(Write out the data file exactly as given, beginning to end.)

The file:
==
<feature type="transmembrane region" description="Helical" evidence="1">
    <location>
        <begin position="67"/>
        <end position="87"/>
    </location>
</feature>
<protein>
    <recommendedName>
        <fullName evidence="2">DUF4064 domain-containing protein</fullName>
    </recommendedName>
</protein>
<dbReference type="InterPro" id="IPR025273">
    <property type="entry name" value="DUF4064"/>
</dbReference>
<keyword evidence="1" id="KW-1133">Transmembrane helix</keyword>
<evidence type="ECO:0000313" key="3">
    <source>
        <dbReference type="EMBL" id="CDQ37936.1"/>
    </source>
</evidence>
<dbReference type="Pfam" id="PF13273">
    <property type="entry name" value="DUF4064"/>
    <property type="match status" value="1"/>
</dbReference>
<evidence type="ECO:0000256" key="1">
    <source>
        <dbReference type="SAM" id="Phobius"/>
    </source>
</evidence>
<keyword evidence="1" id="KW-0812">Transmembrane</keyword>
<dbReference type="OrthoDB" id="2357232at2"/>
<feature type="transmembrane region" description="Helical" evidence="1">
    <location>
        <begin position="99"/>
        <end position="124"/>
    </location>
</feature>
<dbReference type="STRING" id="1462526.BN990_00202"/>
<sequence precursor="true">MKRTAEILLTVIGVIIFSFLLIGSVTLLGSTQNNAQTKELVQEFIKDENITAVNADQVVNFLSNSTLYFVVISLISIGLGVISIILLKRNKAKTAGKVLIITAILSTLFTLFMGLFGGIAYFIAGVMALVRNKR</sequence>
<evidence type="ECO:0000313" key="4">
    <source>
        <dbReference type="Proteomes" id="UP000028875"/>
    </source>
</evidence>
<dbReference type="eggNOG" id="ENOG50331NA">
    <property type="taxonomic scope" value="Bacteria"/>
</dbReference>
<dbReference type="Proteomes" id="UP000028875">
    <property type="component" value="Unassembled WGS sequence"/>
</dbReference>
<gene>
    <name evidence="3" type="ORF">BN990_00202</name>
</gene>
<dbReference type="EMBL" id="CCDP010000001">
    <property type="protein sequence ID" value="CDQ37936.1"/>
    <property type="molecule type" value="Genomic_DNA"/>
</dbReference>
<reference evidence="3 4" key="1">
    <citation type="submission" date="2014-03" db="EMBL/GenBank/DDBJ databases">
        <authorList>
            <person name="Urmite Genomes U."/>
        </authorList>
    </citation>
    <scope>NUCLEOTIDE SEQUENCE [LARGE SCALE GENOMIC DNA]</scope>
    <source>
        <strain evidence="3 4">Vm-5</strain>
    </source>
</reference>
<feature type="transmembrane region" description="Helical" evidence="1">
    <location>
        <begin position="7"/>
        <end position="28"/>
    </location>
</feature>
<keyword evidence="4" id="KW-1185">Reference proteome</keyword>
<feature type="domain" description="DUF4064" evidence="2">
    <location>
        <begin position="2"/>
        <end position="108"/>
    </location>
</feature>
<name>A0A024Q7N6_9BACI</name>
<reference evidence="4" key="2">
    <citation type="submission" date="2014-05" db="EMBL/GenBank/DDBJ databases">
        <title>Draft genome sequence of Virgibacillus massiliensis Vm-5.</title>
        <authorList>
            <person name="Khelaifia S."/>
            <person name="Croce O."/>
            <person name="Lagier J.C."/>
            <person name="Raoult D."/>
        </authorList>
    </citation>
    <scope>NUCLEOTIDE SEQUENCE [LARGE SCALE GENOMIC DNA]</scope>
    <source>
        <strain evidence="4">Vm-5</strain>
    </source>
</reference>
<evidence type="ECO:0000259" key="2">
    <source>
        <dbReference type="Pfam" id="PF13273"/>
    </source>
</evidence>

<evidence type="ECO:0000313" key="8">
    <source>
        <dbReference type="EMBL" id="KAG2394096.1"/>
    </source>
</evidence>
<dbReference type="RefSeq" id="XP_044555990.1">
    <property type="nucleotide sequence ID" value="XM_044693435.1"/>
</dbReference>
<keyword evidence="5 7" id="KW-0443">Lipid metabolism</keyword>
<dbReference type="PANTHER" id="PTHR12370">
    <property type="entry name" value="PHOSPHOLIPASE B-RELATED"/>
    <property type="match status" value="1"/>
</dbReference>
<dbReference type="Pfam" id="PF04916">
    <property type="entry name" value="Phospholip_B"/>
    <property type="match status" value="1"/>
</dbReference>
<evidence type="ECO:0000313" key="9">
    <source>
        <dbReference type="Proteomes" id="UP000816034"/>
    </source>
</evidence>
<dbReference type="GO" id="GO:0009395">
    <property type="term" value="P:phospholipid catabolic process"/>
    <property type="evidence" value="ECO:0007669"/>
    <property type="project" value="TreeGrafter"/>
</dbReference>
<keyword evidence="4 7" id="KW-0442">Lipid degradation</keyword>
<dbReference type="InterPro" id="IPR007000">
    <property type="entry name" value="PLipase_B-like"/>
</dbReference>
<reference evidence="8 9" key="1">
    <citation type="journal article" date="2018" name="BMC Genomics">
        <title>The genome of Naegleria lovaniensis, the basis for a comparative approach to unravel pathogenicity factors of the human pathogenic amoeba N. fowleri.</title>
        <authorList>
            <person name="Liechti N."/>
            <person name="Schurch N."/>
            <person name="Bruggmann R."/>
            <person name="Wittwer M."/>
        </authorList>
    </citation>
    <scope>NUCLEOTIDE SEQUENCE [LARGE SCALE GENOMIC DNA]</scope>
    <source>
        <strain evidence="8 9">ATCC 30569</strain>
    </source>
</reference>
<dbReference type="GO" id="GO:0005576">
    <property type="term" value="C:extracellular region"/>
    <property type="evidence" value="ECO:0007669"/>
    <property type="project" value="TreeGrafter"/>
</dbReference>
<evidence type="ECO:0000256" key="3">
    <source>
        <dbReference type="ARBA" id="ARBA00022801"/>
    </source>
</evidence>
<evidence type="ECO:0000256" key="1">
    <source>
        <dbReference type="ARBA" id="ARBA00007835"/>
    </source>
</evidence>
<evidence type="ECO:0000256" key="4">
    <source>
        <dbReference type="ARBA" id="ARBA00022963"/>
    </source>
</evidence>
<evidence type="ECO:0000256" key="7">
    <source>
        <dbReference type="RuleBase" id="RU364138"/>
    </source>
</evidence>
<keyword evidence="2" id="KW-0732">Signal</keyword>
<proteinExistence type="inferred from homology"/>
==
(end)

<feature type="transmembrane region" description="Helical" evidence="1">
    <location>
        <begin position="67"/>
        <end position="87"/>
    </location>
</feature>
<protein>
    <recommendedName>
        <fullName evidence="2">DUF4064 domain-containing protein</fullName>
    </recommendedName>
</protein>
<dbReference type="InterPro" id="IPR025273">
    <property type="entry name" value="DUF4064"/>
</dbReference>
<keyword evidence="1" id="KW-1133">Transmembrane helix</keyword>
<evidence type="ECO:0000313" key="3">
    <source>
        <dbReference type="EMBL" id="CDQ37936.1"/>
    </source>
</evidence>
<dbReference type="Pfam" id="PF13273">
    <property type="entry name" value="DUF4064"/>
    <property type="match status" value="1"/>
</dbReference>
<evidence type="ECO:0000256" key="1">
    <source>
        <dbReference type="SAM" id="Phobius"/>
    </source>
</evidence>
<keyword evidence="1" id="KW-0812">Transmembrane</keyword>
<dbReference type="OrthoDB" id="2357232at2"/>
<feature type="transmembrane region" description="Helical" evidence="1">
    <location>
        <begin position="99"/>
        <end position="124"/>
    </location>
</feature>
<dbReference type="STRING" id="1462526.BN990_00202"/>
<sequence precursor="true">MKRTAEILLTVIGVIIFSFLLIGSVTLLGSTQNNAQTKELVQEFIKDENITAVNADQVVNFLSNSTLYFVVISLISIGLGVISIILLKRNKAKTAGKVLIITAILSTLFTLFMGLFGGIAYFIAGVMALVRNKR</sequence>
<evidence type="ECO:0000313" key="4">
    <source>
        <dbReference type="Proteomes" id="UP000028875"/>
    </source>
</evidence>
<dbReference type="eggNOG" id="ENOG50331NA">
    <property type="taxonomic scope" value="Bacteria"/>
</dbReference>
<dbReference type="Proteomes" id="UP000028875">
    <property type="component" value="Unassembled WGS sequence"/>
</dbReference>
<gene>
    <name evidence="3" type="ORF">BN990_00202</name>
</gene>
<dbReference type="EMBL" id="CCDP010000001">
    <property type="protein sequence ID" value="CDQ37936.1"/>
    <property type="molecule type" value="Genomic_DNA"/>
</dbReference>
<reference evidence="3 4" key="1">
    <citation type="submission" date="2014-03" db="EMBL/GenBank/DDBJ databases">
        <authorList>
            <person name="Urmite Genomes U."/>
        </authorList>
    </citation>
    <scope>NUCLEOTIDE SEQUENCE [LARGE SCALE GENOMIC DNA]</scope>
    <source>
        <strain evidence="3 4">Vm-5</strain>
    </source>
</reference>
<feature type="transmembrane region" description="Helical" evidence="1">
    <location>
        <begin position="7"/>
        <end position="28"/>
    </location>
</feature>
<keyword evidence="4" id="KW-1185">Reference proteome</keyword>
<feature type="domain" description="DUF4064" evidence="2">
    <location>
        <begin position="2"/>
        <end position="108"/>
    </location>
</feature>
<name>A0A024Q7N6_9BACI</name>
<reference evidence="4" key="2">
    <citation type="submission" date="2014-05" db="EMBL/GenBank/DDBJ databases">
        <title>Draft genome sequence of Virgibacillus massiliensis Vm-5.</title>
        <authorList>
            <person name="Khelaifia S."/>
            <person name="Croce O."/>
            <person name="Lagier J.C."/>
            <person name="Raoult D."/>
        </authorList>
    </citation>
    <scope>NUCLEOTIDE SEQUENCE [LARGE SCALE GENOMIC DNA]</scope>
    <source>
        <strain evidence="4">Vm-5</strain>
    </source>
</reference>
<evidence type="ECO:0000259" key="2">
    <source>
        <dbReference type="Pfam" id="PF13273"/>
    </source>
</evidence>

<evidence type="ECO:0000313" key="8">
    <source>
        <dbReference type="EMBL" id="KAG2394096.1"/>
    </source>
</evidence>
<dbReference type="RefSeq" id="XP_044555990.1">
    <property type="nucleotide sequence ID" value="XM_044693435.1"/>
</dbReference>
<keyword evidence="5 7" id="KW-0443">Lipid metabolism</keyword>
<dbReference type="PANTHER" id="PTHR12370">
    <property type="entry name" value="PHOSPHOLIPASE B-RELATED"/>
    <property type="match status" value="1"/>
</dbReference>
<dbReference type="Pfam" id="PF04916">
    <property type="entry name" value="Phospholip_B"/>
    <property type="match status" value="1"/>
</dbReference>
<evidence type="ECO:0000313" key="9">
    <source>
        <dbReference type="Proteomes" id="UP000816034"/>
    </source>
</evidence>
<dbReference type="GO" id="GO:0009395">
    <property type="term" value="P:phospholipid catabolic process"/>
    <property type="evidence" value="ECO:0007669"/>
    <property type="project" value="TreeGrafter"/>
</dbReference>
<keyword evidence="4 7" id="KW-0442">Lipid degradation</keyword>
<dbReference type="InterPro" id="IPR007000">
    <property type="entry name" value="PLipase_B-like"/>
</dbReference>
<reference evidence="8 9" key="1">
    <citation type="journal article" date="2018" name="BMC Genomics">
        <title>The genome of Naegleria lovaniensis, the basis for a comparative approach to unravel pathogenicity factors of the human pathogenic amoeba N. fowleri.</title>
        <authorList>
            <person name="Liechti N."/>
            <person name="Schurch N."/>
            <person name="Bruggmann R."/>
            <person name="Wittwer M."/>
        </authorList>
    </citation>
    <scope>NUCLEOTIDE SEQUENCE [LARGE SCALE GENOMIC DNA]</scope>
    <source>
        <strain evidence="8 9">ATCC 30569</strain>
    </source>
</reference>
<dbReference type="GO" id="GO:0005576">
    <property type="term" value="C:extracellular region"/>
    <property type="evidence" value="ECO:0007669"/>
    <property type="project" value="TreeGrafter"/>
</dbReference>
<evidence type="ECO:0000256" key="3">
    <source>
        <dbReference type="ARBA" id="ARBA00022801"/>
    </source>
</evidence>
<evidence type="ECO:0000256" key="1">
    <source>
        <dbReference type="ARBA" id="ARBA00007835"/>
    </source>
</evidence>
<evidence type="ECO:0000256" key="4">
    <source>
        <dbReference type="ARBA" id="ARBA00022963"/>
    </source>
</evidence>
<evidence type="ECO:0000256" key="7">
    <source>
        <dbReference type="RuleBase" id="RU364138"/>
    </source>
</evidence>
<keyword evidence="2" id="KW-0732">Signal</keyword>
<proteinExistence type="inferred from homology"/>